DUBAI--The Gulf emirate of Dubai plans to appoint female muftis or Islamic scholars by the end of next year in an unprecedented step that could trigger opposition from Muslim conservatives, a newspaper reported on Tuesday.
Six Emirati women are being selected for a training program that starts early next year, The National newspaper of Dubai reported, quoting the emirate's grand mufti Ahmed al-Haddad.
Haddad issued a religious edict or ?fatwa? in February authorizing women to become muftis and in May he called on qualified candidates to apply for a training program that includes instruction in Sharia or Islamic law and legal thought.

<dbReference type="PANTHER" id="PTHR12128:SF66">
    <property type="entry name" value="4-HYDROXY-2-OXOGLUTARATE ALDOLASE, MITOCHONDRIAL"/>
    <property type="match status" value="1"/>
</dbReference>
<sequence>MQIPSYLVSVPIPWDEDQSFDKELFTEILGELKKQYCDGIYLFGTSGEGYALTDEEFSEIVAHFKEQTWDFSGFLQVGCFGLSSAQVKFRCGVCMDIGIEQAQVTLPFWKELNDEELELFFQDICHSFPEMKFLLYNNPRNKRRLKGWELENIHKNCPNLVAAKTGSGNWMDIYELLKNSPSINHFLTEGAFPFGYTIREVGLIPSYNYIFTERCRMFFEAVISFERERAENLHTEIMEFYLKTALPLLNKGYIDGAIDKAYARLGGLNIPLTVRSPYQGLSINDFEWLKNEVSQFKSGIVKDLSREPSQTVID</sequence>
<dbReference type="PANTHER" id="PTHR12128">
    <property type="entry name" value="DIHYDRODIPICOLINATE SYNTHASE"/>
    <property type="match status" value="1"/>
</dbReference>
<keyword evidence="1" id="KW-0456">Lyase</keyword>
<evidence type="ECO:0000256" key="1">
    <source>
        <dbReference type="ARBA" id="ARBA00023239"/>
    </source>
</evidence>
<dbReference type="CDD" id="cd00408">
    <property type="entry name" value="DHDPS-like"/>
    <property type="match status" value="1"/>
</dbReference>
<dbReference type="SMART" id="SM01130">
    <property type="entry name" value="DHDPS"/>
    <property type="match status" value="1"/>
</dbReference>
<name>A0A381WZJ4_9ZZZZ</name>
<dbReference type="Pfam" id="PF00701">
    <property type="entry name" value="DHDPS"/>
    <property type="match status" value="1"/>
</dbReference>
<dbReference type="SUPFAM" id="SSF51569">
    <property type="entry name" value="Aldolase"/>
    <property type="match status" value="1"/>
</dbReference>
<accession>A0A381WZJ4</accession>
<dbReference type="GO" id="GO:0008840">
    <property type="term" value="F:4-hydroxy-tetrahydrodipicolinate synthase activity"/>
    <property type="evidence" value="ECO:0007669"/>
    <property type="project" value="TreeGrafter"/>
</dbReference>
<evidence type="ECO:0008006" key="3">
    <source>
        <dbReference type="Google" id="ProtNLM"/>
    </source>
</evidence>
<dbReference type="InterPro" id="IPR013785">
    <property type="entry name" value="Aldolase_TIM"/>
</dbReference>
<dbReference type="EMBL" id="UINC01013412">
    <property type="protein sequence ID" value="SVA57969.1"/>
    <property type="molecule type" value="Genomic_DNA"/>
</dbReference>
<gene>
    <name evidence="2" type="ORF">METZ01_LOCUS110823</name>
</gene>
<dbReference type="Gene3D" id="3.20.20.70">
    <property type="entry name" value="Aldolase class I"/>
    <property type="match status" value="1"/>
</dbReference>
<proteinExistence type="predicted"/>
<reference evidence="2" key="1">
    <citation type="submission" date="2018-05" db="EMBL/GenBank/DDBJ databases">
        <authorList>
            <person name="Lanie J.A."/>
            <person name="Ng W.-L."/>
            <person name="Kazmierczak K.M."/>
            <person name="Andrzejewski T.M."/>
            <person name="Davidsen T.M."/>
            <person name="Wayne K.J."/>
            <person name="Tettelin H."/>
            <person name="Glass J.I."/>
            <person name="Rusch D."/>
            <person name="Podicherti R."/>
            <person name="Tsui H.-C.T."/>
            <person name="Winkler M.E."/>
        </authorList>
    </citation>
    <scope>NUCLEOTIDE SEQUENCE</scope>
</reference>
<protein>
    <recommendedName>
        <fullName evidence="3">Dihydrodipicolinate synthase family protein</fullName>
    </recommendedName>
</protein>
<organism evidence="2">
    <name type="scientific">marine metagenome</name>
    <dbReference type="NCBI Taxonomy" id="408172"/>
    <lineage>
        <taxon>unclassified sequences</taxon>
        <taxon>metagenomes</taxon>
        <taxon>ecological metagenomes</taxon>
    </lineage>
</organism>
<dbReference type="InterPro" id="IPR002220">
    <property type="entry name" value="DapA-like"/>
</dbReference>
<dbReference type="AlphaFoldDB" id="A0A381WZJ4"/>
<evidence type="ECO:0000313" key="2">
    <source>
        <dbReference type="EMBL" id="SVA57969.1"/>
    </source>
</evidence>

"A woman who is learned and trained in issuing fatwas is not limited to her role of issuing fatwas that relate to women only, but rather she is qualified to issue on matters of worship, jurisprudence, morality and behavior," the paper quoted him as saying.
Haddad played down the prospect of a major backlash from religious conservatives.
"The controversy over female muftis is not necessarily over this point, but about whether or not a woman should be appointed as the grand mufti of a state. And this is not what we're trying to do at this point," he said.
Last year, Egypt appointed its first female Islamic notary with the ability to perform marriages and divorces.
Since 2006, Morocco has trained female guides known as "imams" or "mourchidates" who advise Muslims, especially in prisons, hospitals and schools.